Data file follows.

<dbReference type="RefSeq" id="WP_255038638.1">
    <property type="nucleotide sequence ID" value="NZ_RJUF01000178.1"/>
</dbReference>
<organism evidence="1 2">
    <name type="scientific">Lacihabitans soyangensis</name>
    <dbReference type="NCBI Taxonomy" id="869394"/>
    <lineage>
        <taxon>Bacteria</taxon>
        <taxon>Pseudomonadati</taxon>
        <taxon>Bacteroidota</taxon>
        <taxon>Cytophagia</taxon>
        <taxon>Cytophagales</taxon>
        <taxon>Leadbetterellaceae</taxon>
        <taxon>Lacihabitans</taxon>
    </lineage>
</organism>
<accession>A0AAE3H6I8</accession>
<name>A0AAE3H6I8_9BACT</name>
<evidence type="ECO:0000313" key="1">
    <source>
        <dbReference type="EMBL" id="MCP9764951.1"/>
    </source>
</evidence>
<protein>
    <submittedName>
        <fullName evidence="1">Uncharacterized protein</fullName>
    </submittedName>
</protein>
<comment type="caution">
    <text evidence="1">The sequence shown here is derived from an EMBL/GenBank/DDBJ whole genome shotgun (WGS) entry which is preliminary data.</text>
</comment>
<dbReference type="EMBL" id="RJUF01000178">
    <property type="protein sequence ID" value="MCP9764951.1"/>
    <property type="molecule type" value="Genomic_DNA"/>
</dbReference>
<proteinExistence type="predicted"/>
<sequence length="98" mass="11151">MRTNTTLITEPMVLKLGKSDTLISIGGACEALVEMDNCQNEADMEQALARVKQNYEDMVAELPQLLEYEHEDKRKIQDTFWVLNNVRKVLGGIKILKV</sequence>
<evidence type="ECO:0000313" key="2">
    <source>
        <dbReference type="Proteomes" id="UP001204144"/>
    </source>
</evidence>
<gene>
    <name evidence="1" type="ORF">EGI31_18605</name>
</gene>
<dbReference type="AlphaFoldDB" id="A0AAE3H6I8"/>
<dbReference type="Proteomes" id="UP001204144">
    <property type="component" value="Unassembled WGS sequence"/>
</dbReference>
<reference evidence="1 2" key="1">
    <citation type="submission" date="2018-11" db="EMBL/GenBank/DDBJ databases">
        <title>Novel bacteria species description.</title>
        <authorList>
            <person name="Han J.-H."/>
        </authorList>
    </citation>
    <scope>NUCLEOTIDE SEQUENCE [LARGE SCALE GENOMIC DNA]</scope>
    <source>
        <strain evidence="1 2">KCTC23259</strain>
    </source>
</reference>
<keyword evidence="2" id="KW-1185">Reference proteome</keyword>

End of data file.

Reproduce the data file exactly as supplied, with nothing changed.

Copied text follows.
<dbReference type="RefSeq" id="WP_255038638.1">
    <property type="nucleotide sequence ID" value="NZ_RJUF01000178.1"/>
</dbReference>
<organism evidence="1 2">
    <name type="scientific">Lacihabitans soyangensis</name>
    <dbReference type="NCBI Taxonomy" id="869394"/>
    <lineage>
        <taxon>Bacteria</taxon>
        <taxon>Pseudomonadati</taxon>
        <taxon>Bacteroidota</taxon>
        <taxon>Cytophagia</taxon>
        <taxon>Cytophagales</taxon>
        <taxon>Leadbetterellaceae</taxon>
        <taxon>Lacihabitans</taxon>
    </lineage>
</organism>
<accession>A0AAE3H6I8</accession>
<name>A0AAE3H6I8_9BACT</name>
<evidence type="ECO:0000313" key="1">
    <source>
        <dbReference type="EMBL" id="MCP9764951.1"/>
    </source>
</evidence>
<protein>
    <submittedName>
        <fullName evidence="1">Uncharacterized protein</fullName>
    </submittedName>
</protein>
<comment type="caution">
    <text evidence="1">The sequence shown here is derived from an EMBL/GenBank/DDBJ whole genome shotgun (WGS) entry which is preliminary data.</text>
</comment>
<dbReference type="EMBL" id="RJUF01000178">
    <property type="protein sequence ID" value="MCP9764951.1"/>
    <property type="molecule type" value="Genomic_DNA"/>
</dbReference>
<proteinExistence type="predicted"/>
<sequence length="98" mass="11151">MRTNTTLITEPMVLKLGKSDTLISIGGACEALVEMDNCQNEADMEQALARVKQNYEDMVAELPQLLEYEHEDKRKIQDTFWVLNNVRKVLGGIKILKV</sequence>
<evidence type="ECO:0000313" key="2">
    <source>
        <dbReference type="Proteomes" id="UP001204144"/>
    </source>
</evidence>
<gene>
    <name evidence="1" type="ORF">EGI31_18605</name>
</gene>
<dbReference type="AlphaFoldDB" id="A0AAE3H6I8"/>
<dbReference type="Proteomes" id="UP001204144">
    <property type="component" value="Unassembled WGS sequence"/>
</dbReference>
<reference evidence="1 2" key="1">
    <citation type="submission" date="2018-11" db="EMBL/GenBank/DDBJ databases">
        <title>Novel bacteria species description.</title>
        <authorList>
            <person name="Han J.-H."/>
        </authorList>
    </citation>
    <scope>NUCLEOTIDE SEQUENCE [LARGE SCALE GENOMIC DNA]</scope>
    <source>
        <strain evidence="1 2">KCTC23259</strain>
    </source>
</reference>
<keyword evidence="2" id="KW-1185">Reference proteome</keyword>